By Jill Keppeler firstname.lastname@example.org
The Tonawanda News
Tonawanda News — The Niagara Regional Theatre Guild hit the ground running — and stumbling, and cowering, and skulking — into its 2013-14 season, opening its five-show schedule with the comedic farce, "A Funny Thing Happened on the Way to the Forum."
The show, which opened Friday, continues through Oct. 13 at the guild's Ellicott Creek Playhouse at the St. Edmund Campus, Town of Tonawanda. Fran Newton, the artistic director of the group and technical director for this show, said it's the third time the group has presented this particular production, with the first going back to the 1970s.
"We decided to do something very upbeat for the start, and you can't get much funnier than this one," he said. "It was written back in the era when you had schtick comedy going like crazy. This is all schtick. One thing after the other, it's all farcical and very fast-paced á la the Marx Brothers or Abbott and Costello."
The show, with music and lyrics by Stephen Sondheim, centers around Roman slave Pseudolus and his quest for freedom, involving the girl he's trying to win for his master, that young master's parents, the flock of courtesans at the house next door, the purveyor of said courtesans, the army captain to whom the purveyor has promised the first girl and ... well, it just continues from there.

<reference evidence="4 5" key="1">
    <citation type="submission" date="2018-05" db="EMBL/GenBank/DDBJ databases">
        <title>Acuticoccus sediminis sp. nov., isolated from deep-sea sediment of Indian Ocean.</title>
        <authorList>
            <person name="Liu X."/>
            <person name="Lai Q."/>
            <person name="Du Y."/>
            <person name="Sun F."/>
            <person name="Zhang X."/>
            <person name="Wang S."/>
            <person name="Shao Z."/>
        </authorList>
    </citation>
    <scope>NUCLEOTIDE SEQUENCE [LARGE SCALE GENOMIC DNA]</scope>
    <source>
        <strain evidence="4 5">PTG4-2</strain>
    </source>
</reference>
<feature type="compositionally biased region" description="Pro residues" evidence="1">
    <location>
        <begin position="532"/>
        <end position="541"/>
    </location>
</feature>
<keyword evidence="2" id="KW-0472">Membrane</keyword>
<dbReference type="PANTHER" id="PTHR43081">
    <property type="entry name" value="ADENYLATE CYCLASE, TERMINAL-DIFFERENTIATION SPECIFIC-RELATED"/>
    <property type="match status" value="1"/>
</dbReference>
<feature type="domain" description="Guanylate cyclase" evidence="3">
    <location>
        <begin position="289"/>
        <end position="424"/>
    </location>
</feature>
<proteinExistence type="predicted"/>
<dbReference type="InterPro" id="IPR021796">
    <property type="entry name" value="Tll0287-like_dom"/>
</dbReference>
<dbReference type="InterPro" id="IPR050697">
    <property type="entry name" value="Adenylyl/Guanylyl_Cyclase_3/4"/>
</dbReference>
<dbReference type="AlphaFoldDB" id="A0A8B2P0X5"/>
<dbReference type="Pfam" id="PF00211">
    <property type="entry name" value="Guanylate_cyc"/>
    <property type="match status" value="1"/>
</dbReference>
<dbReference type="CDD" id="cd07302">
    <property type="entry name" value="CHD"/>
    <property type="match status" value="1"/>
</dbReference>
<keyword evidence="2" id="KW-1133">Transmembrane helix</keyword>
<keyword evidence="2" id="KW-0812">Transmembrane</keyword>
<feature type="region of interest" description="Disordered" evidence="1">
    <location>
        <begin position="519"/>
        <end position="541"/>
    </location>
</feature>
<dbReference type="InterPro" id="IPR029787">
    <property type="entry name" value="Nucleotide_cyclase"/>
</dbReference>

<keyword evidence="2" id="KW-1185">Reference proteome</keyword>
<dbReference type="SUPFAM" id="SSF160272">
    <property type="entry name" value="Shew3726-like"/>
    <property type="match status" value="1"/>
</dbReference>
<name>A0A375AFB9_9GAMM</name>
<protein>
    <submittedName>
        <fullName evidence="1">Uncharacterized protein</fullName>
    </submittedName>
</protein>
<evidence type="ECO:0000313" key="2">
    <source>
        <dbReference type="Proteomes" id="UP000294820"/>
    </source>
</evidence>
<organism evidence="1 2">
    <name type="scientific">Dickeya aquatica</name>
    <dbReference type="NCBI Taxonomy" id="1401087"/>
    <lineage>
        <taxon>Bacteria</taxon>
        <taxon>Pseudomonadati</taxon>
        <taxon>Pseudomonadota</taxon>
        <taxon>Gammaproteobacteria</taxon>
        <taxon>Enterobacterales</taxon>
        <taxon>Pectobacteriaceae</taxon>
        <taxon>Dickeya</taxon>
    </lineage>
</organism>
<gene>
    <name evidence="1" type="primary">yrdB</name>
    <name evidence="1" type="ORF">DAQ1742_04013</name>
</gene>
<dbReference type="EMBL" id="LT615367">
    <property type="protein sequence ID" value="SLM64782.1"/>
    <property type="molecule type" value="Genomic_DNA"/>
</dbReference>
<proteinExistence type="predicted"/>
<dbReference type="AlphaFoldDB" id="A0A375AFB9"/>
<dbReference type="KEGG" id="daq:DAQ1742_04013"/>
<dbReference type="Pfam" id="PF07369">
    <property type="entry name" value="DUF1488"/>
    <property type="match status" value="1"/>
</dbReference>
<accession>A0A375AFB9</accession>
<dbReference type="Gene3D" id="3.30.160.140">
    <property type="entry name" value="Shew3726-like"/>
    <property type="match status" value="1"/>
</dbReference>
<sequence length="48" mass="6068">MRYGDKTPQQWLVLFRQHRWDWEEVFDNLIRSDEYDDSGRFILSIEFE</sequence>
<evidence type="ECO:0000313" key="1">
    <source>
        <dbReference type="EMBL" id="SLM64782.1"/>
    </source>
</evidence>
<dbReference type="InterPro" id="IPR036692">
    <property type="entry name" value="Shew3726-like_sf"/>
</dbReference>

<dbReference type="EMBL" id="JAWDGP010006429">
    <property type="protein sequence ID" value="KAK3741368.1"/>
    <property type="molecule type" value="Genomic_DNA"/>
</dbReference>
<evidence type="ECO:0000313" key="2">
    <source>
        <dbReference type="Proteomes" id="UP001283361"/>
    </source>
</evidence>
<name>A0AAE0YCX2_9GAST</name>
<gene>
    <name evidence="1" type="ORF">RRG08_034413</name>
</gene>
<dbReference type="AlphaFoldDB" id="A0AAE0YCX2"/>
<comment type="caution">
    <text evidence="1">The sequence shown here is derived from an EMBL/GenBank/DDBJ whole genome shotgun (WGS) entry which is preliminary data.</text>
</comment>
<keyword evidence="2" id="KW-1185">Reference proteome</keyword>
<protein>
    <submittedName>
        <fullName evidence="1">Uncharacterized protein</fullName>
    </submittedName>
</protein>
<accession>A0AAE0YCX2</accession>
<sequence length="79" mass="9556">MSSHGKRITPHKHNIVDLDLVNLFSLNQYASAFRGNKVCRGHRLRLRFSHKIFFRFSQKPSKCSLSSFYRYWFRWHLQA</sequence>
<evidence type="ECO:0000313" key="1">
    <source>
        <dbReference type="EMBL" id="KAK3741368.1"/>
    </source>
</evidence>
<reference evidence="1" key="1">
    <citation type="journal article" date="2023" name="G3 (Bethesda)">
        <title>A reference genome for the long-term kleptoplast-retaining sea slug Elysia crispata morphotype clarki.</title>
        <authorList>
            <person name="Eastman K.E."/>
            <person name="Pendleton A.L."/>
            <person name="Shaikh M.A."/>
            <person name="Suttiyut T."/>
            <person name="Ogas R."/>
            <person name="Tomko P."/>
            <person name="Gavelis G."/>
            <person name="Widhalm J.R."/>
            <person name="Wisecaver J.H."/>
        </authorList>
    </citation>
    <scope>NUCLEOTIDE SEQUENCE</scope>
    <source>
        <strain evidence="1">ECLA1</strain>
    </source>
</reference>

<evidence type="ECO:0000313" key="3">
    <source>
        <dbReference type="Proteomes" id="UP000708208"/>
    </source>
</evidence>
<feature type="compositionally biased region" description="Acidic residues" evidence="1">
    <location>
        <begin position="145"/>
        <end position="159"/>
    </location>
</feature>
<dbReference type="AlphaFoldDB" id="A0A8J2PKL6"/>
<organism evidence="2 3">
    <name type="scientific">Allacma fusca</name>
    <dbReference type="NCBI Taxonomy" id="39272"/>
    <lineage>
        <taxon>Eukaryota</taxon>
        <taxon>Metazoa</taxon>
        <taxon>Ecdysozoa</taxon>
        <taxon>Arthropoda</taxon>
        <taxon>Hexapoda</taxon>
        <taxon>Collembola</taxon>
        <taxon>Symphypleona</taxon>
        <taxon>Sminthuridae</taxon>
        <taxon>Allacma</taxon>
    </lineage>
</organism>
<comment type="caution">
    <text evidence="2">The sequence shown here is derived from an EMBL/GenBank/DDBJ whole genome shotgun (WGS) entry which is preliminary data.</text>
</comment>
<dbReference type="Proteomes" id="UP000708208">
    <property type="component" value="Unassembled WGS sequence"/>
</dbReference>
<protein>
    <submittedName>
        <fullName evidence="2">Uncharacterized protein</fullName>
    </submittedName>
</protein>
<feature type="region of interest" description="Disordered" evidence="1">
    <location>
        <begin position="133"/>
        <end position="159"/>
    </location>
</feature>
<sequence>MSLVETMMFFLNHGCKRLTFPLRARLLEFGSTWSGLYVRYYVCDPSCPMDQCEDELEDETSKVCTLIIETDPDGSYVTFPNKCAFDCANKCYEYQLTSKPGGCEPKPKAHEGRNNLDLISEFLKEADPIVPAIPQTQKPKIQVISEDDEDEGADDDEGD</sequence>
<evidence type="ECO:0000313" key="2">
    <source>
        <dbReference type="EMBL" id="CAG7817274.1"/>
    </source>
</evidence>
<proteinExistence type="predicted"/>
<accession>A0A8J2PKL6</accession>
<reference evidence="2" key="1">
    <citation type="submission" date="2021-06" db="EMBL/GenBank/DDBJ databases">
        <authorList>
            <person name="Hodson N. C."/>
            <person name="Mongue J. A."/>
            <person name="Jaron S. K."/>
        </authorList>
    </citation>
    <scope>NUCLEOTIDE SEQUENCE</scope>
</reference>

"There are subplots all over the place," Newton said. "It's just an evening of laughs and entertainment. The entire show is all subplots."
When casting a show of this sort, with the story all over the place, the humor of the farcial sort and the action nearly constant, a sense of both physical comedy and of comedic timing is essential, he said, citing Dan Zerpa of Buffalo, who plays Pseudolus, as a prime example.
"He's a funny guy to start with ... but you get him on stage and he's a big guy, 6-foot-five or so," Newton said. "But he's a very agile guy and does the physical side of it very well. He has to be cowed by people, but he stands head and shoulders above everyone else in the cast.
"You have to have guys or girls who have a good sense of comic timing. A lot of these jokes are one-liners. If you can't deliver those jokes with the right timing, it's not going to work well. That's what we look for. You don't even have to be the best singer; (the audience is) paying more attention to the lyrics because they're so funny. Fortunately, we have both."
Zerpa, for his part, said that the basic nature of the role comes easily to him.
"It's not that far from who I really am," he said. "(Pseudolus is) always very fun, energetic, but has a wily nature to him. He's always confusing people with the patter and I'm something like that too."
As far as the timing, it's just a matter of keeping up with it and making sure lines are delivered with the right inflection, Zerpa said. "It's like an old Abbott and Costello scene, like 'Who's on First.' Where they just go, go, go and then pause for the audience, which starts laughing because they just sort of caught up with what's going on.